“In my clinical experience, the symptoms [of trauma in autism] are much more somatic… It’s all happening in their body instead of having thoughts about it, or even being able to identify feelings that go with it…  Somatic flashbacks are really common because of how their nervous system regulates, it’s very easy to get into this overwhelm state… So when someone has experienced something traumatic… [there is often an] increase in dysregulation and meltdowns… [and maybe] new triggers or behaviors that weren’t present before.”

Amanda Tami, LPC, BCBA (Interview, August 2023)

Researchers and clinicians assert the pressing need for autism-specific behavioral and psychopathological assessments that account for trauma history and other contextual factors (Hoover, 2015; Ng-Cordell et al., 2022; Taylor & Gotham, 2016; Fuld, 2018). Self-reports and other documentation of autistic lived experiences are vital in creating effective evaluations and diagnostic criteria. This is especially true of autistic children and youth whose self-reports capture lived experiences in ways parent-reports cannot (Adams et al., 2014; Hoover, 2015). In 2019, Hoover and Romero published an interactive web-based trauma self-report measure for autistic children. User satisfaction was high and the measure was sensitive to reports of bullying and teasing. However trauma derived from sexual abuse was not explicitly assessed. As self-reports and assessments evolve to consider autistic lived experiences and encompass critical risk factors, treatment goals and strategies beyond standard behavioral approaches will follow (Michna et al., 2022; Fuld, 2018).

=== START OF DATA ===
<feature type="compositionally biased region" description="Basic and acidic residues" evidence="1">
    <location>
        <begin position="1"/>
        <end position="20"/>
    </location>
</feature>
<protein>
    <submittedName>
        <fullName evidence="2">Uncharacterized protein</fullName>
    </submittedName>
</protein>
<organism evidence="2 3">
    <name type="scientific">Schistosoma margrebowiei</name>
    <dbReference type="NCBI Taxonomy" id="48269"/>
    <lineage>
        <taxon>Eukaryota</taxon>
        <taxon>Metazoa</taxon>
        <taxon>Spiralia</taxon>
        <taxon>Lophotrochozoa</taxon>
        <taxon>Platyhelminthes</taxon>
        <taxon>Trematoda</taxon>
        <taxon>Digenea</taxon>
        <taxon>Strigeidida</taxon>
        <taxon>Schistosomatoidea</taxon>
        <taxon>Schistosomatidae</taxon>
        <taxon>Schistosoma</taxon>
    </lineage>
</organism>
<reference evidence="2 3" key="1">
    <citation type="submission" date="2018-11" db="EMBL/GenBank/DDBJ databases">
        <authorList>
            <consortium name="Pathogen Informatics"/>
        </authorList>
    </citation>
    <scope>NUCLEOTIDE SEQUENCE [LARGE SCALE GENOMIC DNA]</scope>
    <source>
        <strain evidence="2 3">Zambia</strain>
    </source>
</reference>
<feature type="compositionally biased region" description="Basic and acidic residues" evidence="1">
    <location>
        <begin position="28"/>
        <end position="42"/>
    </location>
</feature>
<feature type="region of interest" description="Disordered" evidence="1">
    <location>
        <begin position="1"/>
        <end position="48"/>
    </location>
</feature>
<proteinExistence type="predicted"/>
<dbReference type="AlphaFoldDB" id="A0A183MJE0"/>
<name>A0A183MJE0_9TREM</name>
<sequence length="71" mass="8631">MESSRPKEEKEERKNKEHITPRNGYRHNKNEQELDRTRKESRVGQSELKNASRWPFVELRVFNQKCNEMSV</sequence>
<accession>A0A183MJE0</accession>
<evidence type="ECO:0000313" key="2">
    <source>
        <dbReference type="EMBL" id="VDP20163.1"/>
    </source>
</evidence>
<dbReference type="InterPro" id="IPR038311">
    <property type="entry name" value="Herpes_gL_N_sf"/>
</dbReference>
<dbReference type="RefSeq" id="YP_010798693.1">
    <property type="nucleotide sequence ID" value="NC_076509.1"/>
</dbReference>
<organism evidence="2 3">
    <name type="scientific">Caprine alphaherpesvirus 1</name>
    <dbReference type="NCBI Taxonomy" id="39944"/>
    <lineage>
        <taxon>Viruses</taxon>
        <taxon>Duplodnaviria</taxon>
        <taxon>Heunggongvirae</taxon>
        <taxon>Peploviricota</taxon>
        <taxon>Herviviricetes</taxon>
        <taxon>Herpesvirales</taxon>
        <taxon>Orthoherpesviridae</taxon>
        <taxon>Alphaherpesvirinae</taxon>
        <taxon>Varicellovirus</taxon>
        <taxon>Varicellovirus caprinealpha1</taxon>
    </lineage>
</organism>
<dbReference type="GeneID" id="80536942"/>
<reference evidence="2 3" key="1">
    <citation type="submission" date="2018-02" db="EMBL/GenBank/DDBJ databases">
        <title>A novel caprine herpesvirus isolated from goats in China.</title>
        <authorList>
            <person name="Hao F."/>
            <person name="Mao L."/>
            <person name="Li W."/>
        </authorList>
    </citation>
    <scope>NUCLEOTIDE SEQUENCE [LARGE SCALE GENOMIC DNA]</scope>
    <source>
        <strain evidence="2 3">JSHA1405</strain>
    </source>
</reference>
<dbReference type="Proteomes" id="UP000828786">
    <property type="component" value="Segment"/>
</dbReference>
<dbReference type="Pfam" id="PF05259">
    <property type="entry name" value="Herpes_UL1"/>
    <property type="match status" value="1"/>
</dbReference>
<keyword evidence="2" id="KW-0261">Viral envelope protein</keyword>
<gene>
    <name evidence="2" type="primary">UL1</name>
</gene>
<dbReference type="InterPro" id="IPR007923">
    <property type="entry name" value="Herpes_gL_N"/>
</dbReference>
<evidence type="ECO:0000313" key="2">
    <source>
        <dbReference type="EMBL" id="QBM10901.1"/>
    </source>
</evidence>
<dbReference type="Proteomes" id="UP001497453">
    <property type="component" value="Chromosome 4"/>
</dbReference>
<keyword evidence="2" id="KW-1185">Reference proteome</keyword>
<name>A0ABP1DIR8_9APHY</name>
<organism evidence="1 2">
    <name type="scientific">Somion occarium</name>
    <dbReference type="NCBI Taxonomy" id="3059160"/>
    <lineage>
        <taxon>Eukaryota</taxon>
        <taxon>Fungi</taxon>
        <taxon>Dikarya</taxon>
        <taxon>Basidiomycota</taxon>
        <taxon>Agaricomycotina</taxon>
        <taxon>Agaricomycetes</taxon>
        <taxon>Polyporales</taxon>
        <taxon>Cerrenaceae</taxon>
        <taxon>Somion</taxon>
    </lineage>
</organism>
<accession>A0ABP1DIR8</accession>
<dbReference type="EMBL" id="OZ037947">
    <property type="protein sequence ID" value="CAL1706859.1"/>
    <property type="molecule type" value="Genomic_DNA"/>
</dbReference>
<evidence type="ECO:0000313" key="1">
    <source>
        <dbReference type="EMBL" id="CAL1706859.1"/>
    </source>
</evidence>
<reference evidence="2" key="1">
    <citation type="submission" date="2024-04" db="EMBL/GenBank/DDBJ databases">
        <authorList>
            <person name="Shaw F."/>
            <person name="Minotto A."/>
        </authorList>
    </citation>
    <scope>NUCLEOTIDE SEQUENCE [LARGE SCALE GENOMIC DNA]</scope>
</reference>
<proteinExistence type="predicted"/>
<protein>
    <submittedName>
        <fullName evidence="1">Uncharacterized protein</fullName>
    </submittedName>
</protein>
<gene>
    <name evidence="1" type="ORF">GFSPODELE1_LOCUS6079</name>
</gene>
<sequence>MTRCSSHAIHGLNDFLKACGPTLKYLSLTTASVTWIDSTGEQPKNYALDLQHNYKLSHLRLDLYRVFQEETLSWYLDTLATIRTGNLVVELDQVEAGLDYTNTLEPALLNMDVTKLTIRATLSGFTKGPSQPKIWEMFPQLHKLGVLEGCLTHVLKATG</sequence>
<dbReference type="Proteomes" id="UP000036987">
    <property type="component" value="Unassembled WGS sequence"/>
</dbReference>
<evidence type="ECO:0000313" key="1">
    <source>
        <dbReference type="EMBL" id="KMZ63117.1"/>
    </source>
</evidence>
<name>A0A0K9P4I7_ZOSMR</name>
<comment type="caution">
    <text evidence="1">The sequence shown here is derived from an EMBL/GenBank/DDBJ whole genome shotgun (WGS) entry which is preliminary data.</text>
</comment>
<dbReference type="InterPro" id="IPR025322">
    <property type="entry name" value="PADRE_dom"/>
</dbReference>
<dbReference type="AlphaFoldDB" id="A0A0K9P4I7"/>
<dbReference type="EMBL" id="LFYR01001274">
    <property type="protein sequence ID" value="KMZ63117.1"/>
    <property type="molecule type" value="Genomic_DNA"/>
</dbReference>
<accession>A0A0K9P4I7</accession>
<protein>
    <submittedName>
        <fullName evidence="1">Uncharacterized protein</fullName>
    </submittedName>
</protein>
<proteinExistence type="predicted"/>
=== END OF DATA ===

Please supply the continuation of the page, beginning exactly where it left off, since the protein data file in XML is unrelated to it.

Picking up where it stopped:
Trauma-Focused Cognitive Behavioral Therapy (TF-CBT) is the most commonly investigated evidence-based trauma treatment strategy (Salloum et al., 2015; Diehle et al., 2015; Scheeringa et al., 2011). Autism-specific TF-CBT incorporates treatment goals related with core autism traits as well as trauma-associated targeting (Peterson et al., 2019). Recently published FT-CBT frameworks for autism include components of psychoeducation, coping skills, relaxation, affect regulation, cognitive coping and processing, trauma narrative, in-vivo exposure, and safety plans for the future (Romney & Garcia, 2021; Stack & Lucyshyn, 2018). Another intervention being used for trauma-related conditions in autism is Eye Movement Desensitization and Reprocessing (EMDR) (Lobregt-van Buuren, 2018; Fisher et al., 2023). Practitioners and researchers highlight the need for autism-specific EMDR strategies built on an understanding of autism as well as individuals’ strengths, needs and preferences (Fisher et al., 2022;  Diest et al., 2023; Lobregt-van Buuren et al., 2019). 

Acceptance and Commitment Therapy (ACT) is another promising treatment for trauma in autism. Preliminary investigation into the usefulness of ACT in autism show decreases in stress, anxiety, and mental health problems, and an increase in overall quality of life (Pahnke et al., 2014; Juvin et al., 2021; Byrne & O’Mahony, 2020). ACT was found to effectively treat PTSD in neurotypical youth, but autism-specific trauma-informed ACT treatments have yet to be investigated (Woidneck et al. 2014). Although preliminary results from autism trauma treatment strategies are promising, a critical need remains for autism-specific trauma intervention adaptations. Future research aims should include developing measurement instruments for trauma and validating modified trauma interventions specific to autism (Peterson et al., 2019). Intervention decisions should be made on an individual basis and in collaboration with families and practitioners.

In Acceptance and Commitment Therapy you start from where you are and you accept who you are, and then work towards the goals that you decide upon the way you want to go. Just changing what we think and, as in CBT, that impacts on behavior… But [CBT]’s got a judgment aspect to it. And if you’re a survivor of trauma and you’re at risk of being re-traumatized by various triggers, the last thing you really need are more pointers of what you’re not doing right.”

Dr. Wenn Lawson, autistic author, professor, and advocate (Interview, August 2023)

A safer future